Thursday, November 9, 2023

Even Science!

Even science is subject to superstition on occasion.  But it eventually and continually corrects itself.

In my most recent posting about belief, I noted that in science and Engineering (and the Law) you have to rely on facts, not belief or superstition, otherwise the end result is calamity.  Over the centuries, bridges have collapsed and buildings fallen down when it turned out that assumptions made in the design process were wrong, or the design was changed without permission of the designer. Safety regulations and standards, it is said, are written in blood.

The difference between, say, religion and science is that with religion (or any belief system) it is rare - if not impossible - for the believer to find fault in their belief system. Usually instead, a scapegoat is found (conveniently, a non-believer) and they are sacrificed, murdered, or otherwise disposed of to appease the Gods.  Since this doesn't fix the underlying problem with the belief system, the end result is more sacrifices and abuses to happen down the road, as religion and belief stubbornly refuse to modify their systems to fit the facts.  In fact, they do the opposite.

In fact, we are seeing this today, in real-time in the United States.  Fundamentalist Christians are seeing a disconnect between their "Good guy with a gun" philosophy and the reality of daily mass-killings.  Since they can't change their beliefs about firearms, some have posited the problem is "liberal" values.  If we didn't teach volition in schools, there would be no school shootings!  Or maybe something, something, better gun control so that psychos don't get guns.

Nah! Has to be evolution!  That's the real cause of society's problems.  If only we had prayer in school!

Science and other fact-based pursuits, on the other hand, have no such strongly held beliefs, or if they do, they often die with their believers.  Eventually, people come around to the idea that the Earth is an oblate spheroid and is not the center of the universe.  Eventually, people come around to the idea that the "plum pudding" model of the atom is, well, largely based on belief and not science.  And even Einstein, who once opined that "God does not play dice with the universe" (supposedly, anyway) eventually embraced Quantum theory.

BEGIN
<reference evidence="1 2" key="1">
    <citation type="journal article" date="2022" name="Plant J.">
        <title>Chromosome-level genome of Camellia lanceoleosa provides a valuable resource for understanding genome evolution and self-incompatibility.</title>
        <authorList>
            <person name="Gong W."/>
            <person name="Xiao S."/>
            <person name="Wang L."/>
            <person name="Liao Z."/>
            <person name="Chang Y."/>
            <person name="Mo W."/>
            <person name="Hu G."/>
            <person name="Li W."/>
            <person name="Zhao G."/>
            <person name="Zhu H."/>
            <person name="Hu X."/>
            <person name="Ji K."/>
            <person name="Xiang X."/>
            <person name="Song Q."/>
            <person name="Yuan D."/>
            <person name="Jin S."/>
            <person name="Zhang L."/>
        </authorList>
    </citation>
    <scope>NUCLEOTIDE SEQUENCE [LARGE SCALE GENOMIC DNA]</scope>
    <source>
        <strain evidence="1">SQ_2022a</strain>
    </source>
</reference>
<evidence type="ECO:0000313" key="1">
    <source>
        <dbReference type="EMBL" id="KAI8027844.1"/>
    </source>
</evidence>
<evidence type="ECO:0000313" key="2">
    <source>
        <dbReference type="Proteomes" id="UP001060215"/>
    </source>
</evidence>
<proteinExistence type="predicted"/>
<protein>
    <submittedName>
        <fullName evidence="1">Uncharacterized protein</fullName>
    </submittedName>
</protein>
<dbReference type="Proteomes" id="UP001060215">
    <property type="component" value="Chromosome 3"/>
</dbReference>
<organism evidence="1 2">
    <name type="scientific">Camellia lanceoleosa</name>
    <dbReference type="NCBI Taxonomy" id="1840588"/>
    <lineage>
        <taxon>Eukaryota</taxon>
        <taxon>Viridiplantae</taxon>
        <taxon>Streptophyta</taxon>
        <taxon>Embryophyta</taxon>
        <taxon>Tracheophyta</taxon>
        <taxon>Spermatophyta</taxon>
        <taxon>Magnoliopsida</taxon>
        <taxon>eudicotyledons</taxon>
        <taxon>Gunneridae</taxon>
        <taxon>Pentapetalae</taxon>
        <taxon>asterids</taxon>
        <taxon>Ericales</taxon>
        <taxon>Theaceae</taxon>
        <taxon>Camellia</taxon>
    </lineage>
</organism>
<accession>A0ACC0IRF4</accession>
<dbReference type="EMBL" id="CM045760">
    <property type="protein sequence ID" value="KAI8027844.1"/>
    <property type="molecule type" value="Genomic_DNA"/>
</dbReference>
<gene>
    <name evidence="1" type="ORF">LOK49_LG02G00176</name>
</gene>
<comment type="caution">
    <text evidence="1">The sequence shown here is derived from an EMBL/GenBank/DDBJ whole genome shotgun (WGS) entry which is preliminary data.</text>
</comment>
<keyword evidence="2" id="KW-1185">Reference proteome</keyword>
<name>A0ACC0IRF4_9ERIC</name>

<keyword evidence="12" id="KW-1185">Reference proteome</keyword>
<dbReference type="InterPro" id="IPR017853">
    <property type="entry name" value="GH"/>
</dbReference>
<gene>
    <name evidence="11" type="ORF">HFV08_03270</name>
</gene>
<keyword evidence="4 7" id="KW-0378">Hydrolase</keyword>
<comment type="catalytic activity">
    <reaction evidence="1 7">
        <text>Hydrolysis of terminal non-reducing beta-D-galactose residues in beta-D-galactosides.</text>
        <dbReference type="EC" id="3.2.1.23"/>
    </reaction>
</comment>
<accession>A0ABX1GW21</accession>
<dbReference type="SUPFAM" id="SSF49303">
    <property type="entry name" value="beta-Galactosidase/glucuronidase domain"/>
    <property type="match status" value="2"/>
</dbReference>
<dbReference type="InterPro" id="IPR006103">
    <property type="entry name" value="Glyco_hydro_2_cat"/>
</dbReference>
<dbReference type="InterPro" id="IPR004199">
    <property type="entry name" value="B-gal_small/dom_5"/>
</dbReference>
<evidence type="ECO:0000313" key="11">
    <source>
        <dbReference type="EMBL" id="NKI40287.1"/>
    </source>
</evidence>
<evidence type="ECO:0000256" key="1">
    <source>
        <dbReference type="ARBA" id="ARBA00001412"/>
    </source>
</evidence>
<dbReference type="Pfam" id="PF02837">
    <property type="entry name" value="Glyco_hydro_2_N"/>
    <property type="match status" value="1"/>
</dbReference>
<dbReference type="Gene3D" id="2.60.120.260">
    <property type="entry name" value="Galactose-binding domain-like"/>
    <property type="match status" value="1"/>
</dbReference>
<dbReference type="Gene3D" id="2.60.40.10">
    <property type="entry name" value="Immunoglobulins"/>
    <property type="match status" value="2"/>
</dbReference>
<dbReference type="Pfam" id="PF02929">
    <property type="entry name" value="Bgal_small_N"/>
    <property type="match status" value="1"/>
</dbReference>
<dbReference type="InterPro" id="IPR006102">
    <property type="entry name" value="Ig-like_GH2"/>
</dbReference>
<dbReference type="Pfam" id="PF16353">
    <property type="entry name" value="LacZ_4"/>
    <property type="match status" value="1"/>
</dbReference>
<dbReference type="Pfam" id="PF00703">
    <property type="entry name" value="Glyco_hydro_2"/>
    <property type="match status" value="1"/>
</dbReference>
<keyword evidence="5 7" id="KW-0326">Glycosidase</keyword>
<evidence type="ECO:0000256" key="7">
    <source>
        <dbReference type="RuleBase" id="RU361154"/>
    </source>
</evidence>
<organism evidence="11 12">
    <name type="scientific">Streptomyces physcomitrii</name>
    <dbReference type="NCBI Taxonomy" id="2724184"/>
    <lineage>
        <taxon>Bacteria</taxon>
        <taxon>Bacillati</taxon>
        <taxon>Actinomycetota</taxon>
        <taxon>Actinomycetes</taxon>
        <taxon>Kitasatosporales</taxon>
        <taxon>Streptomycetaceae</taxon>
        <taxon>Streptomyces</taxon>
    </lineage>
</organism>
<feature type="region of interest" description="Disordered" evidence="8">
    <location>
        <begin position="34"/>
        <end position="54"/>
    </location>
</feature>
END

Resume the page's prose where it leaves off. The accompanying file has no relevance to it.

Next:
And these theories are not set in stone - and are continually subject to review, update, and repudiation. Sure, there are still today, some people in Academia who resist new ideas and change.  But eventually they change their minds as evidence mounts, or they pass on and a new generation - who has less invested in the status quo - takes over.

Religion and belief systems do not have this option of morphing and improving over time.  Our current Pope is seeing how this works.  He is trying to "reform" the church and open it up to more parishioners, as people flee the pews in droves.  Hard-liners are not receptive to his modernization efforts and indeed, they claim the problem with the church is that it isn't backward enough and that what people really crave - what will get 'em back in the pews and tithing - is a return to the medieval church. These are folks who are still pissed-off about Vatican II - which was more than a half-century ago. Religious types really carry a grudge!

Of course, new religions form, often because the previous religion seems outmoded, irrelevant, or corrupt.  Christianity was developed initially as a sect of Judaism, but then became an alternative to it, replacing the "eye for an eye" of the Old Testament with the "Turn the other cheek" of the new.  And even then, Christianity has devolved into a number of sects, based on differences of theological opinion, or, in many cases, disputes over who controls and has power over parishioners.

Such is the nature of belief systems - they are hard to amend, and the only real solution for the believer is to wipe the slate clean and start over.